On April 11th 1811 a funeral procession made its way up Gray’s Inn Lane (now Road) to the New Burial Ground of the parish of St Andrew’s, Holborn. The burial ground is still there and is St Andrew’s Gardens now.
The funeral was that of Mr Edward Comely who had died five days earlier on the 11th April and it was “performed” by Samuel Page, Undertaker, Auctioneer and Appraiser of 232, High Holborn.
I have not been able to find out anything about Edward Comely, other than to deduce that the scale of his funeral and the fact that he lived in a City parish make it likely that he was in trade, probably a as merchant or shopkeeper. His executor who paid the bill, very promptly, on 18th April, was James Meycock, who was probably the same man who appeared as a plaintiff in a burglary case at the Old Bailey in 1809. He was a haberdasher in Broad Street in the adjacent parish of St Giles.
Under the handsome billhead with its picture of a black-clad woman mourning next to a tomb in a churchyard is the detailed account which paints a vivid picture of the details of an early 19th century funeral. Spelling and capitalization are as given in the invoice.
A Strong Elm Coffin covered with fine Black Serge close drove with double Rows of the best Japanned Nails on a Double Flowered Plate & Urn. 6 large Cherubim Escutcheons with wrought handles sett off and decorated with enriched ornaments chas’d and Blk Japanned in the best manner. Lined and furnished. £5 10s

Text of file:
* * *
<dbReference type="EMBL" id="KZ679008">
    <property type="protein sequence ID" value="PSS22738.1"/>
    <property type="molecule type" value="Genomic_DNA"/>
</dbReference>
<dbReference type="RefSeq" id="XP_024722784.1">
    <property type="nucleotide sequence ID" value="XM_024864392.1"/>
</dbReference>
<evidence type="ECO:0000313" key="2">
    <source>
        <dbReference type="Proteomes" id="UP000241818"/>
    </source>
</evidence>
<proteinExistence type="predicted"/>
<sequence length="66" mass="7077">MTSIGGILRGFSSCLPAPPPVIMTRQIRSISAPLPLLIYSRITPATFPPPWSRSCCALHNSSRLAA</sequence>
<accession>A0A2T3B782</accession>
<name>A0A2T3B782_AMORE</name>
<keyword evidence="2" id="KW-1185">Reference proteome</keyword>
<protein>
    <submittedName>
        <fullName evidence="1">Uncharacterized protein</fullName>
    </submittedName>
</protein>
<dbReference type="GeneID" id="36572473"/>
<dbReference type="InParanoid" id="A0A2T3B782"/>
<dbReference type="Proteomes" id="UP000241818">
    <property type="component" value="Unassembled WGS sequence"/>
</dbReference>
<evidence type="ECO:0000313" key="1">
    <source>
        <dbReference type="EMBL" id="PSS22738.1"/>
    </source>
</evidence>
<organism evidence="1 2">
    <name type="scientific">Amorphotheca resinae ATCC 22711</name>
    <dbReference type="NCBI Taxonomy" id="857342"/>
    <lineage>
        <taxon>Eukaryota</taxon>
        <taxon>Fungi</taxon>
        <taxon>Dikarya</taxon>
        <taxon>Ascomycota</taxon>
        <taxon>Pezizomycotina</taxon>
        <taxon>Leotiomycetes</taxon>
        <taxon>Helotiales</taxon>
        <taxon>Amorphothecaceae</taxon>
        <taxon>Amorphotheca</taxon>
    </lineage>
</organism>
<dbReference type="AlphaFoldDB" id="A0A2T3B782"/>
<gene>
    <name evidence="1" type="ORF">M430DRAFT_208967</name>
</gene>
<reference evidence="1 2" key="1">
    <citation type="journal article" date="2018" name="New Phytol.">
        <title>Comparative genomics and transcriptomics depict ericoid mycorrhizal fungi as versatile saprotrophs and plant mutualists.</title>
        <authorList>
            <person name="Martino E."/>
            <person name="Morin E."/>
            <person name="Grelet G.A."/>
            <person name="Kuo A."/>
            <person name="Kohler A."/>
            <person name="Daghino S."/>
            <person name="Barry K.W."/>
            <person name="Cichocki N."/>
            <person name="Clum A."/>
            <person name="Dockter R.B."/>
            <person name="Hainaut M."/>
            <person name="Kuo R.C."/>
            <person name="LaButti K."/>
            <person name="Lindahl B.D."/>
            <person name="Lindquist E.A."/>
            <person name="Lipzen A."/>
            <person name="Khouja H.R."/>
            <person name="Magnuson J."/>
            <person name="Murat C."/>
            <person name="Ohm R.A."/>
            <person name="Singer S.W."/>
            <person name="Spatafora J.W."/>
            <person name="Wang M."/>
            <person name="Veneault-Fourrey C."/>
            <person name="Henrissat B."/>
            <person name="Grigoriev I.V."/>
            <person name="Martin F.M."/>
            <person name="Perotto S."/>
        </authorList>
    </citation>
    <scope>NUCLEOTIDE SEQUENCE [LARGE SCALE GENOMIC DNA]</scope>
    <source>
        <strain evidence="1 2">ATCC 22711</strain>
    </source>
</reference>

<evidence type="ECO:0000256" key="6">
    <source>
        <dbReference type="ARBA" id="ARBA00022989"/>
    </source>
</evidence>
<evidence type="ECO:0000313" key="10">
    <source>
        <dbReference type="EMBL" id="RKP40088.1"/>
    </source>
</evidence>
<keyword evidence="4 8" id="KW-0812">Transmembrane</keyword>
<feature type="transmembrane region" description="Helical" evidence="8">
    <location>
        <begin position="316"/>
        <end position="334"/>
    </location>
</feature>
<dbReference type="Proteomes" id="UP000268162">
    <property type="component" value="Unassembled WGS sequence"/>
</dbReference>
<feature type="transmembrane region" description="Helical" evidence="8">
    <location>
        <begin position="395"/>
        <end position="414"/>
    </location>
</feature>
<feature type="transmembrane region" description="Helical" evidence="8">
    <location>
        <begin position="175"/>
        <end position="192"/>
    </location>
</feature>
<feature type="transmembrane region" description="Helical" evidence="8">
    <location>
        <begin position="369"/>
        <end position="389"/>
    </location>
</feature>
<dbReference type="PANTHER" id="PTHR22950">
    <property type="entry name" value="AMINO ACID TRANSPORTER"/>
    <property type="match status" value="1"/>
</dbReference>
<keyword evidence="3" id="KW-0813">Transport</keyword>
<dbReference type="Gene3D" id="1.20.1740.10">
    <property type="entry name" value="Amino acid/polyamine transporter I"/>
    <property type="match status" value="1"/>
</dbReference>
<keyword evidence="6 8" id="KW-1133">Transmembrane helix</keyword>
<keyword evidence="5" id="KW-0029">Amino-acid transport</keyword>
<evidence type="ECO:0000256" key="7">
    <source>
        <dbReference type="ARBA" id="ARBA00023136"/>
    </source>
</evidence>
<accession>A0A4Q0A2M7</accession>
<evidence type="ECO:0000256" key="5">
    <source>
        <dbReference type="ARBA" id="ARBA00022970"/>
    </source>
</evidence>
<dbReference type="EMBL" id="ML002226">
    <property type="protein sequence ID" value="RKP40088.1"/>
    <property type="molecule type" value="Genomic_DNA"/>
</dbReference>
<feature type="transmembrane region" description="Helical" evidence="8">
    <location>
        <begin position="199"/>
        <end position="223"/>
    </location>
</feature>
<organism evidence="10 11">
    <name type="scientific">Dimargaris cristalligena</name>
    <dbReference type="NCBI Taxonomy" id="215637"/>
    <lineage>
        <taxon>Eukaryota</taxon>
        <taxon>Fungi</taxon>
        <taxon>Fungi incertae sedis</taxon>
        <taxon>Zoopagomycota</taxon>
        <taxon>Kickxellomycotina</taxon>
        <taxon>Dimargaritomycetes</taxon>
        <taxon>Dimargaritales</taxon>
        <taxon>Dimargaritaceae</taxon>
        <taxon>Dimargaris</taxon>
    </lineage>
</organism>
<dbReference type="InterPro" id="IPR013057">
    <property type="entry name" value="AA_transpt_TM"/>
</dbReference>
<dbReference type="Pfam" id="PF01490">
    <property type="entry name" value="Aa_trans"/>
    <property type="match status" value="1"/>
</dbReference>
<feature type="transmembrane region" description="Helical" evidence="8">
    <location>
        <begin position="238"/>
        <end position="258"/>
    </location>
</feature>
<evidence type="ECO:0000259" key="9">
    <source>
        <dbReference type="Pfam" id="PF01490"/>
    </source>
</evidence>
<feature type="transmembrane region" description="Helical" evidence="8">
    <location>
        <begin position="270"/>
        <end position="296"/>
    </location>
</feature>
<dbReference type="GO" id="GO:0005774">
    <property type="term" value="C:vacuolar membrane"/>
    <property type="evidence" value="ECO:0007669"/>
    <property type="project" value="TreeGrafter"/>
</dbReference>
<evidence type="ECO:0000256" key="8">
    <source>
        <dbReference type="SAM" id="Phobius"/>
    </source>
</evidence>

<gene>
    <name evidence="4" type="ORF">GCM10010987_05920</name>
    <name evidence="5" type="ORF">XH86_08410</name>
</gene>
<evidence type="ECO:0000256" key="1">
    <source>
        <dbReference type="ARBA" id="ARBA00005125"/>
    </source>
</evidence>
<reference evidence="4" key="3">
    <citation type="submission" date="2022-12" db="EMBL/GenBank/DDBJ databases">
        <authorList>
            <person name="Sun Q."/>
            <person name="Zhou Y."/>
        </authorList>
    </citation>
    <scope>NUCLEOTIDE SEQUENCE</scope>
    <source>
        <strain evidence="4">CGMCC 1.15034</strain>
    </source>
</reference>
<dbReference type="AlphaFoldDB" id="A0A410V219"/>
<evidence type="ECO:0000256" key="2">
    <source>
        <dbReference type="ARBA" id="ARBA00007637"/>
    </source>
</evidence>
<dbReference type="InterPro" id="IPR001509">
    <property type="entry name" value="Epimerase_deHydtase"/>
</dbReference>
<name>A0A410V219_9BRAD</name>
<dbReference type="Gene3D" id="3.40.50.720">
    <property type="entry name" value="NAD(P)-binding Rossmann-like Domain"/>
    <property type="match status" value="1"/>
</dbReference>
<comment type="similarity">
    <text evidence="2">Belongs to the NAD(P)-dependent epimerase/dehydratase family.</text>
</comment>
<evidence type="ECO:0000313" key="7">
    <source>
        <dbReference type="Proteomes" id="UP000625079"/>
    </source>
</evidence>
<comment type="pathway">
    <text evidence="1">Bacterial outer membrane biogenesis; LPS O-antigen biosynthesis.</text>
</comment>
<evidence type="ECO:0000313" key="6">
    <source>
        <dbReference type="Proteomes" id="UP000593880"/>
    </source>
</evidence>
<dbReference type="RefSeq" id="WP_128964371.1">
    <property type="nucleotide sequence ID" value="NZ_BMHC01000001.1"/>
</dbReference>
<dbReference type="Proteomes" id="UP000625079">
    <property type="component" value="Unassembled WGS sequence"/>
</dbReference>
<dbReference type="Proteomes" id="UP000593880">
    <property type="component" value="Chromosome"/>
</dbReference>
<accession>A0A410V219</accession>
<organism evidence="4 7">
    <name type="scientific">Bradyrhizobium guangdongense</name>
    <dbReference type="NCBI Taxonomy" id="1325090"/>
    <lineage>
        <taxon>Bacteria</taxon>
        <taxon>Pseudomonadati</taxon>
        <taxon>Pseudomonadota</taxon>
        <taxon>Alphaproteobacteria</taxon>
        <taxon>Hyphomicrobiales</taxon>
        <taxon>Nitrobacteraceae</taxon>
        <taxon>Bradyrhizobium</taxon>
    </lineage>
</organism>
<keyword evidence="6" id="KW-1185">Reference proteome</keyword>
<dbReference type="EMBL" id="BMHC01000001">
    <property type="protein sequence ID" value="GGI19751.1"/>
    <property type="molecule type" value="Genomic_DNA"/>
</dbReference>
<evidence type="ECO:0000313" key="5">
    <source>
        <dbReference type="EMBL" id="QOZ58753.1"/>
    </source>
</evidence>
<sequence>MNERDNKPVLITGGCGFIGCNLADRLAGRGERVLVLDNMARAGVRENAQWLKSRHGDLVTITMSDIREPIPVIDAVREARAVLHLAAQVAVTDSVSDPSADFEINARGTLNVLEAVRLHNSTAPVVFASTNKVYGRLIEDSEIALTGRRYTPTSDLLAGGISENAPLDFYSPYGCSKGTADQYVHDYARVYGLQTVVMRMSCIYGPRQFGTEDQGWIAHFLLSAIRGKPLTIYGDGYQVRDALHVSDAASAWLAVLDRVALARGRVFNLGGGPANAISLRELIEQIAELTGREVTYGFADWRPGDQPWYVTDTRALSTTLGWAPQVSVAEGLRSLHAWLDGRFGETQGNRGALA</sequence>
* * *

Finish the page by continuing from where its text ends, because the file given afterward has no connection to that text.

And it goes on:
A fine crape Mattress 12s
A fine Crape Shroud Cap and Pillow 18s
3 [?] with the Ditto 6s
Strong screws making up the Body [of the coffin] 3s
The use of a Handsome velvet Pall 7s
A Hearse and Mourning Coach with Pairs [of horses] each 12s
2 Coachmens Cloaks 2s
2 Hatbands and gloves for Ditto 10s
2 Porters in proper dresses to stand at the door and walk in procession 12s
2 Hatbands and gloves for Ditto 10s
4 men to Bear the Corpse 10s
2 Mourners Cloaks 3s
2 Hatbands for use of Ditto 2s
2 hoods and scarves 4s
A man attending the funeral 5s
A hatband and gloves for Ditto 5s
This totalled £13 16s but a discount of 13s 6d (for prompt payment perhaps?) was given.
Church service etc £4 7s
Paid to Mr Peckring (the clergyman?) £1 9s
The total bill came to £18 18s 6d
Price comparisons are notoriously difficult to make, but at this time a footman in a great house would expect to earn between £25 and £35 a year.
Catherine Arnold in Necropolis: London and Its Dead notes that undertaking as a specific trade developed in the 18th century, probably as a reflection of changing attitudes towards death by the middle classes who both wanted to show a refined sensibility by displays of mourning and meditation on death and also to reflect their growing wealth and confidence by a fine display.
The coachmen, coffin bearers, porters and the ‘man attending the funeral’ – presumably the funeral director’s representative – must all be correctly attired in black cloaks and gloves, with black bands on their hats and with long black scarves, the hearse would move at walking pace and passers-by would have ample opportunity to admire the coffin, draped in its hired velvet pall.
Mourning for the family and relatives would be another major cost to be considered, although that merits a post of its own. However, until I manage to collect all my images and scan them, here is “Evening Mourning Dress” from Ackermann’s Repository December 1810. The afflicted lady sits all in black and white, mopping her eyes next to a suitably funereal urn. Her jewellery is black jet. Although she has dressed formally for the evening she does not seem to be looking forward to socialising, poor thing.